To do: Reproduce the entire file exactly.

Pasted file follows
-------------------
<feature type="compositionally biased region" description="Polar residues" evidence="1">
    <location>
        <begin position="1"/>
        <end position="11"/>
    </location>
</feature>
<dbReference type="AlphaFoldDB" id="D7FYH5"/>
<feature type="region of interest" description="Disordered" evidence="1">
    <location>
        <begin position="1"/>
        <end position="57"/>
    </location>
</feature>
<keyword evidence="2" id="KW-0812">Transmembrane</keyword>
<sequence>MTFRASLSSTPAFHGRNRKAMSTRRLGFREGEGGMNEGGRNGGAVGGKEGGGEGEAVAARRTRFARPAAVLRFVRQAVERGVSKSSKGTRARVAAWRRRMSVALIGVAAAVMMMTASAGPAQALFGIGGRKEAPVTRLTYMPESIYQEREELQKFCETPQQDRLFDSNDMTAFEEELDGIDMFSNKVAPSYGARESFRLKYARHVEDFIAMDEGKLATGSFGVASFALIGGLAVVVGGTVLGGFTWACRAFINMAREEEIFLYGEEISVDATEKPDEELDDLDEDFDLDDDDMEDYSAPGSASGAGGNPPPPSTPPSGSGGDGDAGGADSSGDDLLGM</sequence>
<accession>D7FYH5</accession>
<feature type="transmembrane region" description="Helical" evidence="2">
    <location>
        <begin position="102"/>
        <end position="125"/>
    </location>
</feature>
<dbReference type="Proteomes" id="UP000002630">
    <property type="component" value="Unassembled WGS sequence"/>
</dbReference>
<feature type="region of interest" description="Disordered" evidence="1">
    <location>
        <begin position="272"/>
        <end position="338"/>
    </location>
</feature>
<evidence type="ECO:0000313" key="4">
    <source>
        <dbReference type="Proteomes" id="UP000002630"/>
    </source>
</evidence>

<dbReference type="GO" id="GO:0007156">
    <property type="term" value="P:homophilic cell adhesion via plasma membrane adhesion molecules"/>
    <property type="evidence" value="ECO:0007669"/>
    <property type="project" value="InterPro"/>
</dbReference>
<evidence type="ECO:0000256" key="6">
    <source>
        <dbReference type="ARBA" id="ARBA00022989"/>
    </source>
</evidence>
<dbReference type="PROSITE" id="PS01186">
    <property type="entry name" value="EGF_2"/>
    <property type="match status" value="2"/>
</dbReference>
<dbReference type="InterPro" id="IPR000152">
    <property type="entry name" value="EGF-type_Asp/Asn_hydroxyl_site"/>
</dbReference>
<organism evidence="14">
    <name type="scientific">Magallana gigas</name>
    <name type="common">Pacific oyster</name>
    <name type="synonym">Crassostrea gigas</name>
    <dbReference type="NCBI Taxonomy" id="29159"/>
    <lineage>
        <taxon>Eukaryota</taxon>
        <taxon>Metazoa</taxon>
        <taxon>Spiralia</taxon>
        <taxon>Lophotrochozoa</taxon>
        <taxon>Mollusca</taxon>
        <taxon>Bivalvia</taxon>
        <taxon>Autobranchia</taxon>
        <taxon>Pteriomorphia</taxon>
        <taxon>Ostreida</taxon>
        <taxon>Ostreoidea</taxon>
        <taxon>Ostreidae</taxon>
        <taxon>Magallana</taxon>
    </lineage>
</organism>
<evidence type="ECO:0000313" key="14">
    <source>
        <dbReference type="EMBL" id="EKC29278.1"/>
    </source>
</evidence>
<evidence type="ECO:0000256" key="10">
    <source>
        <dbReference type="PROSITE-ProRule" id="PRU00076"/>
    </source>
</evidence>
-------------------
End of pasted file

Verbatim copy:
<feature type="compositionally biased region" description="Polar residues" evidence="1">
    <location>
        <begin position="1"/>
        <end position="11"/>
    </location>
</feature>
<dbReference type="AlphaFoldDB" id="D7FYH5"/>
<feature type="region of interest" description="Disordered" evidence="1">
    <location>
        <begin position="1"/>
        <end position="57"/>
    </location>
</feature>
<keyword evidence="2" id="KW-0812">Transmembrane</keyword>
<sequence>MTFRASLSSTPAFHGRNRKAMSTRRLGFREGEGGMNEGGRNGGAVGGKEGGGEGEAVAARRTRFARPAAVLRFVRQAVERGVSKSSKGTRARVAAWRRRMSVALIGVAAAVMMMTASAGPAQALFGIGGRKEAPVTRLTYMPESIYQEREELQKFCETPQQDRLFDSNDMTAFEEELDGIDMFSNKVAPSYGARESFRLKYARHVEDFIAMDEGKLATGSFGVASFALIGGLAVVVGGTVLGGFTWACRAFINMAREEEIFLYGEEISVDATEKPDEELDDLDEDFDLDDDDMEDYSAPGSASGAGGNPPPPSTPPSGSGGDGDAGGADSSGDDLLGM</sequence>
<accession>D7FYH5</accession>
<feature type="transmembrane region" description="Helical" evidence="2">
    <location>
        <begin position="102"/>
        <end position="125"/>
    </location>
</feature>
<dbReference type="Proteomes" id="UP000002630">
    <property type="component" value="Unassembled WGS sequence"/>
</dbReference>
<feature type="region of interest" description="Disordered" evidence="1">
    <location>
        <begin position="272"/>
        <end position="338"/>
    </location>
</feature>
<evidence type="ECO:0000313" key="4">
    <source>
        <dbReference type="Proteomes" id="UP000002630"/>
    </source>
</evidence>

<dbReference type="GO" id="GO:0007156">
    <property type="term" value="P:homophilic cell adhesion via plasma membrane adhesion molecules"/>
    <property type="evidence" value="ECO:0007669"/>
    <property type="project" value="InterPro"/>
</dbReference>
<evidence type="ECO:0000256" key="6">
    <source>
        <dbReference type="ARBA" id="ARBA00022989"/>
    </source>
</evidence>
<dbReference type="PROSITE" id="PS01186">
    <property type="entry name" value="EGF_2"/>
    <property type="match status" value="2"/>
</dbReference>
<dbReference type="InterPro" id="IPR000152">
    <property type="entry name" value="EGF-type_Asp/Asn_hydroxyl_site"/>
</dbReference>
<organism evidence="14">
    <name type="scientific">Magallana gigas</name>
    <name type="common">Pacific oyster</name>
    <name type="synonym">Crassostrea gigas</name>
    <dbReference type="NCBI Taxonomy" id="29159"/>
    <lineage>
        <taxon>Eukaryota</taxon>
        <taxon>Metazoa</taxon>
        <taxon>Spiralia</taxon>
        <taxon>Lophotrochozoa</taxon>
        <taxon>Mollusca</taxon>
        <taxon>Bivalvia</taxon>
        <taxon>Autobranchia</taxon>
        <taxon>Pteriomorphia</taxon>
        <taxon>Ostreida</taxon>
        <taxon>Ostreoidea</taxon>
        <taxon>Ostreidae</taxon>
        <taxon>Magallana</taxon>
    </lineage>
</organism>
<evidence type="ECO:0000313" key="14">
    <source>
        <dbReference type="EMBL" id="EKC29278.1"/>
    </source>
</evidence>
<evidence type="ECO:0000256" key="10">
    <source>
        <dbReference type="PROSITE-ProRule" id="PRU00076"/>
    </source>
</evidence>